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How external sector supports growth

Published : Friday, 24 June, 2022 at 12:00 AM  Count : 641
Mehdi Rahman

Growth is a term used to find out the incremental output generated during a particular time compared to previous corresponding period. Of the different conceptual frameworks, mathematical calculation is used to find out the quantum of growth. Self production and self consumption have no transactional value.

As a result, such output is not considered in formal calculation to bring monetary value. Official attribute to growth measurement is a simple term, GDP which consists of different components. Under expenditure method, there are some components, summation of which results in total production in a particular time.

The components are 'consumption', 'government expenditure', 'investment', and 'net export (export less import)'. Without external sector - 'net export', savings are equal to 'investment'. This is a situation found in closed economy.

In case of deficit in 'net export', the result indicates savings are lower than investment. This situation requires external inflows in the form of equity or borrowing to bridge the deficit. On the other hand, positive position of 'net export' refers to higher savings than investment; leading 'net export' balance goes to serve to fill in the deficit of other countries.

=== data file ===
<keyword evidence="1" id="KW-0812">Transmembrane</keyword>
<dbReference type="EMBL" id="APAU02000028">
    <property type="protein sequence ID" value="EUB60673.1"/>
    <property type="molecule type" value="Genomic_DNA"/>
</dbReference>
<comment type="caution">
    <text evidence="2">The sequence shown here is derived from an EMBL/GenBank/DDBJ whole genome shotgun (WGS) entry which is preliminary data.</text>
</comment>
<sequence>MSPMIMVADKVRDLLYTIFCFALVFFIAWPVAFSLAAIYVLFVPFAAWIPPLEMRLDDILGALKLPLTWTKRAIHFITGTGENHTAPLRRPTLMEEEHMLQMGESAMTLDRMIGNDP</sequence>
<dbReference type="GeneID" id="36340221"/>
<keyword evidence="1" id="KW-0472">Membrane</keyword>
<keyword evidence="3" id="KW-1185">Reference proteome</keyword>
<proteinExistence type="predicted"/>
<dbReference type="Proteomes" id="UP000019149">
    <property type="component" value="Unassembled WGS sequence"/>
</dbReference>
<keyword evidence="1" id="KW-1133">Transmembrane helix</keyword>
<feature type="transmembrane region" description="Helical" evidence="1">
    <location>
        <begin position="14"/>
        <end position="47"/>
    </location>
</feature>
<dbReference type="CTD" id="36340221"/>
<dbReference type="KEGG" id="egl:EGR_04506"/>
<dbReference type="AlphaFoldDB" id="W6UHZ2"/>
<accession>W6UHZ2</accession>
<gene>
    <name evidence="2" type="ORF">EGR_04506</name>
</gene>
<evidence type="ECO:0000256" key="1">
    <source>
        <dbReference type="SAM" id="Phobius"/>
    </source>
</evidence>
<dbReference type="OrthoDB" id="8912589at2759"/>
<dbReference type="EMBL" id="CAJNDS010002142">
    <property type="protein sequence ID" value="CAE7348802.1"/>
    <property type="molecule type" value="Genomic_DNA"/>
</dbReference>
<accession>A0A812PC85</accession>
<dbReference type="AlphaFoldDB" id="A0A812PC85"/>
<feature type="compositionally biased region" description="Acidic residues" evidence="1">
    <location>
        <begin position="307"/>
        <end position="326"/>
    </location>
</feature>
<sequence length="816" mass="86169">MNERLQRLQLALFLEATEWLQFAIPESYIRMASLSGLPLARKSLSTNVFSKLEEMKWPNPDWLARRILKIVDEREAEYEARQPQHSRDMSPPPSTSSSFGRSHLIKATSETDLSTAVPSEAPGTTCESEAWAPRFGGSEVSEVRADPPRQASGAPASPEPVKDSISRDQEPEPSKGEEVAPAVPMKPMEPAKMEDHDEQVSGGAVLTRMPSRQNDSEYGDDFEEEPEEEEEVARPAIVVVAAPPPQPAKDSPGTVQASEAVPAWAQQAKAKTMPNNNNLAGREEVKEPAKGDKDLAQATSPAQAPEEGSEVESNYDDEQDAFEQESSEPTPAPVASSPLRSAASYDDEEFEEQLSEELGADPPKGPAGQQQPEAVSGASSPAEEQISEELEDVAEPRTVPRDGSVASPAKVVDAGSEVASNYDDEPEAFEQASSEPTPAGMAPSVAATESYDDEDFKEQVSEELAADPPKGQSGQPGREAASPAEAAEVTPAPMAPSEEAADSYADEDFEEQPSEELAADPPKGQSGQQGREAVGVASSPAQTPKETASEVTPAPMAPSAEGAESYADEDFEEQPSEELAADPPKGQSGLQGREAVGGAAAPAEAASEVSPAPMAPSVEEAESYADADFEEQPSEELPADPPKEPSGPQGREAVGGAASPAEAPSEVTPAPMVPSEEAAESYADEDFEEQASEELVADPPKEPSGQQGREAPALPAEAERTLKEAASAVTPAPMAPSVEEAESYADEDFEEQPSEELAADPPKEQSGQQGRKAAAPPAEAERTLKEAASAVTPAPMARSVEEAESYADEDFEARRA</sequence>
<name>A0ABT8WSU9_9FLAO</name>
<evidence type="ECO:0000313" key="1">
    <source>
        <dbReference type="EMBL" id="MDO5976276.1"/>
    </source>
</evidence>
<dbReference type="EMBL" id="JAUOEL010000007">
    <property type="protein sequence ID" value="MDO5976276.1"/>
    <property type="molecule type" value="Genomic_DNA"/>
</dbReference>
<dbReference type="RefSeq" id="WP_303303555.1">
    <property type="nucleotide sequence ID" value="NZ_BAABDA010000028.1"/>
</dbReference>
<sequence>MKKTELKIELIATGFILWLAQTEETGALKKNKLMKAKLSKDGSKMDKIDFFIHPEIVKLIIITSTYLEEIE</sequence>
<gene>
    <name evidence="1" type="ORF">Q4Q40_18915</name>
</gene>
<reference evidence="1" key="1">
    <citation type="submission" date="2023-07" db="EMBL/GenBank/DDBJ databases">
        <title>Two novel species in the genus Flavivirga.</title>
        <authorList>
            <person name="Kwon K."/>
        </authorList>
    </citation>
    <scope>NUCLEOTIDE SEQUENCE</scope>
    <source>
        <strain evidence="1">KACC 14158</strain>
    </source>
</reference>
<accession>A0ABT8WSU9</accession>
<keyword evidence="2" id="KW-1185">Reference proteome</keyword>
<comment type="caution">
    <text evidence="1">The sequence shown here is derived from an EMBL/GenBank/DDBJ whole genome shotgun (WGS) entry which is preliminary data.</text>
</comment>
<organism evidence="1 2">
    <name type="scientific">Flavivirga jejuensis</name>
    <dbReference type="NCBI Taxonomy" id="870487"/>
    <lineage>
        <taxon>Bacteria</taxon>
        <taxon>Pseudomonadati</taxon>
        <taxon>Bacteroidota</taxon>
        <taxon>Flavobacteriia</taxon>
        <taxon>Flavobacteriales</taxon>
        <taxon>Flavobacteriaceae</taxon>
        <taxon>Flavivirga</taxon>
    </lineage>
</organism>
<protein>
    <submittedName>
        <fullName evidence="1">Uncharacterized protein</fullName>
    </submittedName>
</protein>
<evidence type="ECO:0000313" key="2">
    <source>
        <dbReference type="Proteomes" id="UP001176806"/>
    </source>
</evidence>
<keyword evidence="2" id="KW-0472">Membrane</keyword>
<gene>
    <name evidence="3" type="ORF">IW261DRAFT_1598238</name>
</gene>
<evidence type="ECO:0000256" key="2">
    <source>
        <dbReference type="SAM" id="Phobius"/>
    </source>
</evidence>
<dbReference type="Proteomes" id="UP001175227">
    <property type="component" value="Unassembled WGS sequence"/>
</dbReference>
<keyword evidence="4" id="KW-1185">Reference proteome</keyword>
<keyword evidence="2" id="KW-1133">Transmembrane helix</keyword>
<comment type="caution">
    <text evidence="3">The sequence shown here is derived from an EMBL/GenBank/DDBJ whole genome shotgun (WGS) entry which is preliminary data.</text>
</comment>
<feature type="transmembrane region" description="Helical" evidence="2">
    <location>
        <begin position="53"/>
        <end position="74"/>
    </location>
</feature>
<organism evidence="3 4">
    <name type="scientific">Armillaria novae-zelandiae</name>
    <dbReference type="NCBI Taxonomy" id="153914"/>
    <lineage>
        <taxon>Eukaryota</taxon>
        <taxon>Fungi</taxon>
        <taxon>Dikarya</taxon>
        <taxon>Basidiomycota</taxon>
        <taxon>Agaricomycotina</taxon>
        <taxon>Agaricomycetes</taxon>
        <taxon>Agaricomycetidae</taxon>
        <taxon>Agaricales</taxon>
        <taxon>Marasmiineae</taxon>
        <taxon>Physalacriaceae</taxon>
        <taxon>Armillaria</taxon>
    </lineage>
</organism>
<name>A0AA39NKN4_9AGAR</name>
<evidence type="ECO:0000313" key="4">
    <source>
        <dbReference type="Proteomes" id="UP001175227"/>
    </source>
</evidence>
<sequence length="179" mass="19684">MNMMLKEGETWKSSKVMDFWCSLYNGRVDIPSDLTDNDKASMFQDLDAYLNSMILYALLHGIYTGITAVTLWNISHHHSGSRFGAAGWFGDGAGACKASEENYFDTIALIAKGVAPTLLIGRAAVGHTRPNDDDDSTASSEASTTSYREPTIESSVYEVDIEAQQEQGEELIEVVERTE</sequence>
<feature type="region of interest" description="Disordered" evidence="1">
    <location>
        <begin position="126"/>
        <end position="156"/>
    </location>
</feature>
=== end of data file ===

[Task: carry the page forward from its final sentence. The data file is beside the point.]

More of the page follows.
Open economies are interdependent. None can go alone. The birth of economic theories articulates division of work, turning point to development as well as shadow side of economies -inequality. Without division of work, self production is needed for survival. This is nothing but subsistent living, which is rarely possible to be counted in national output.

Bangladesh is on open market economy in trade transactions. It trades globally. In its trade basket, two points work - export and import.

Bangladesh is well positioned for export of readymade garments (RMG) in the world due to unique advantages, low price among others. Of the total export, RMG constitutes 85 percent. Bangladesh needs to import investment goods, intermediate goods, and consumer goods. There is a question whether consumer goods need to be imported. It depends on situation.

However, basic commodities like cereals are not imported. Intermediate goods are essential for production of import substitutes and exportables. Inward economic journey of the country is on advanced level. This results in phase-out of intermediate goods.

External sector supports to make forward journey. Under closed economy, there is only reproduction for subsistent living. Upward movement without external support is rarely possible unless the economy is in possession of national resources. The growth path is run by dissavings; investment is higher compared to savings. The gap between investment and savings is covered by external sector. The process needs no formal external investment; rather it auto sets the payment needs of incremental imports under trade finance mechanism.